The Bottom Line: You know that a typical work day for you is far from the typical day for the families you serve. How can you keep the boring part of your work fresh for the experience of your families?
Many people have theorized that our society experiences many "little deaths": moving away, our own or a loved one's divorce, changing jobs, and, in this case, the donation of a favorite stuffed animal. The CANA Historian, Jason Engler, is particularly suited to reflecting on how quickly things can change and encourages us to make each goodbye count for the families we serve.
The Bottom Line: No one wants to say goodbye, so what can we do to make that goodbye just a tiny bit easier?
Like most funeral directors, Glenda Standsbury hadn't preplanned. And that's surprising -- funeral directors advocate for preplanning, see too often the questions that pile up without a plan, and are reminded of mortality daily. After walking away from a major accident, Glenda felt that she'd escaped death once and reminds us all that "none of us should assume that we'll be here tomorrow to take care of the details."
The Bottom Line: It's not just your funeral to pre-plan, but your business and estate. Do you have a succession plan?
One of biggest values of choosing cremation is the time it gives the grieving to make decisions. ASD's Public Relations Specialist, Jessica Farren, shares her deeply personal story of grief and remembering her father for who he was. Her honest reflection and her descriptive style makes this story vivid and relatable.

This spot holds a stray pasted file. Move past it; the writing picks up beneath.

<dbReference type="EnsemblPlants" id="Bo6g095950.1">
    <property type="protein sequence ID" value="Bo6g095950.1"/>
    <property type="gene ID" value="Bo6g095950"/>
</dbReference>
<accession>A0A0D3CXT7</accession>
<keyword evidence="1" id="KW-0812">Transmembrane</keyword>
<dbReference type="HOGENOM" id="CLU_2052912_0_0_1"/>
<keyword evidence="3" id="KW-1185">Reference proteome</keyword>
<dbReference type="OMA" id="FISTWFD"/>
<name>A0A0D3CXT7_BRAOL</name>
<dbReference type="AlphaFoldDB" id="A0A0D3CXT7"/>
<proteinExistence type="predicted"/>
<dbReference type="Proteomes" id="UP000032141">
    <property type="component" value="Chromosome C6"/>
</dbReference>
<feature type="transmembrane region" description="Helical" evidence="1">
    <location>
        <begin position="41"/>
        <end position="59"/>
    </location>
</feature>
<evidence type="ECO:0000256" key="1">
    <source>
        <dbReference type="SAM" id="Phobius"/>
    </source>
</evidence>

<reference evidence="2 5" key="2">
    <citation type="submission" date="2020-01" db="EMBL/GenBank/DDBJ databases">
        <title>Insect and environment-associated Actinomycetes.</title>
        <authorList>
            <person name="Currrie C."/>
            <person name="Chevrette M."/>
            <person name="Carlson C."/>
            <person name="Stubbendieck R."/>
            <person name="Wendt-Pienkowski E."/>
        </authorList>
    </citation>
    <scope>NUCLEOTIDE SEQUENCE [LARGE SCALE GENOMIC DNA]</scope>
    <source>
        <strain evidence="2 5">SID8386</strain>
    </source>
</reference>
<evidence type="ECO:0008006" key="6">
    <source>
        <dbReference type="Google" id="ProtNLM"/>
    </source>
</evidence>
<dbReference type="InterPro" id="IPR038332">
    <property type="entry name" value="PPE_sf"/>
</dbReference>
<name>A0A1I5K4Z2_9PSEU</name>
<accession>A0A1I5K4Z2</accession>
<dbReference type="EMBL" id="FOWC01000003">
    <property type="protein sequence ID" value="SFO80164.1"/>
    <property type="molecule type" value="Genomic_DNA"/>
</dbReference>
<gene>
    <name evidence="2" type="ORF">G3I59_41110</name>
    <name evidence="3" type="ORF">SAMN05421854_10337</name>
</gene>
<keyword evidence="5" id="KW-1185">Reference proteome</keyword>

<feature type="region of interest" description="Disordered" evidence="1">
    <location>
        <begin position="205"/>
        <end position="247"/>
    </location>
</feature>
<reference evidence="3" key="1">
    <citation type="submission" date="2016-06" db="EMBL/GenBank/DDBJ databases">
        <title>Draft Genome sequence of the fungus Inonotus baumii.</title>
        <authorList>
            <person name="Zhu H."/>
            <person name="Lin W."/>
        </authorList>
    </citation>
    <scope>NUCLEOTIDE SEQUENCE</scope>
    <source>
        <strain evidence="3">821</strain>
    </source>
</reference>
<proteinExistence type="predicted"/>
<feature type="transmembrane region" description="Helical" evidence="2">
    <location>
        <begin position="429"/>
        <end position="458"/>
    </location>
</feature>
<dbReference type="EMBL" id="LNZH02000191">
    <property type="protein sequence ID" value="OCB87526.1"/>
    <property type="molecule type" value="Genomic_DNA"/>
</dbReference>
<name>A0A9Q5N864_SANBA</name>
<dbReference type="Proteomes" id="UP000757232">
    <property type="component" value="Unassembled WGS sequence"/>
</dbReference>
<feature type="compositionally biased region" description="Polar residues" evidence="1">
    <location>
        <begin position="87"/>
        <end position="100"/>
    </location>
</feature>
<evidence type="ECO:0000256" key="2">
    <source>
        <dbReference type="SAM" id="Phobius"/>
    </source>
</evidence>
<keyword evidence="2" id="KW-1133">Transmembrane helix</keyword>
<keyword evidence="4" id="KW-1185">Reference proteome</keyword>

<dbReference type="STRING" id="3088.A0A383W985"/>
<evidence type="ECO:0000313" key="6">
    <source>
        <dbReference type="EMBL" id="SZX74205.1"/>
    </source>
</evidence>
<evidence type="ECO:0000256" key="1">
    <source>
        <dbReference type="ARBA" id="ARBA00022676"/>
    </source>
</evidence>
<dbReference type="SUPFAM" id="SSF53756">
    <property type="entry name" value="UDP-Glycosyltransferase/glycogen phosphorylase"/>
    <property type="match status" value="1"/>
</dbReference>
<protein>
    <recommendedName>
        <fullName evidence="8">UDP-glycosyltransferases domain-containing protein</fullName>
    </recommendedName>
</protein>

The Bottom Line: Cremation is not just a cost consideration -- it's an immediate answer to a question of "what now?" that allows for services months, years, or a decade, after a death. How can you support cremation families throughout their grief journey?
This blog post from the Corporation des thanatologues du Québec (CTQ) addresses a problem we’re all too aware of: cremated remains going home. The post highlights a creative ad campaign run by Athos asking “Is this your last wish?” and encouraging people to contact a cemetery (in this case an Athos one, of course) to find a “placement of dignity and respect.”
The Bottom Line: We know from several recent headlines that risks of keeping the urn at home can lead to dramatic and depressing indignities — and that too many consumers don’t know their options for placement. How can you help your cremation families connect with the urn and educate about memorialization?
This new podcast from Wake Forest Law Professor Tanya Marsh is a new favorite among CANA staff. We couldn’t single out just one — simply take a look at the guests and you’ll see why. Tanya does a great job of surveying the wide range of death care movements and activities and providing balanced attention. Best of all, she doesn’t accept the press release story – she pushes for more, for statistics, and asks questions we all have. There have been just 13 episodes when we wrote this so choose whichever sounds most interesting or listen to them all – you can’t go wrong! (PS – Stay tuned and you may get to hear CANA’s Executive Director Barbara Kemmis soon! 😉 )
CANA Staff had a great time developing this list and there are plenty we left off that stand out in our minds: Is Smoking Cremains Abuse of Corpse?, Viceland’s Most Expensivest Celebration of Life, and Funeral Cribs among them. What are you reading and listening to that belongs on this list? Leave us a comment!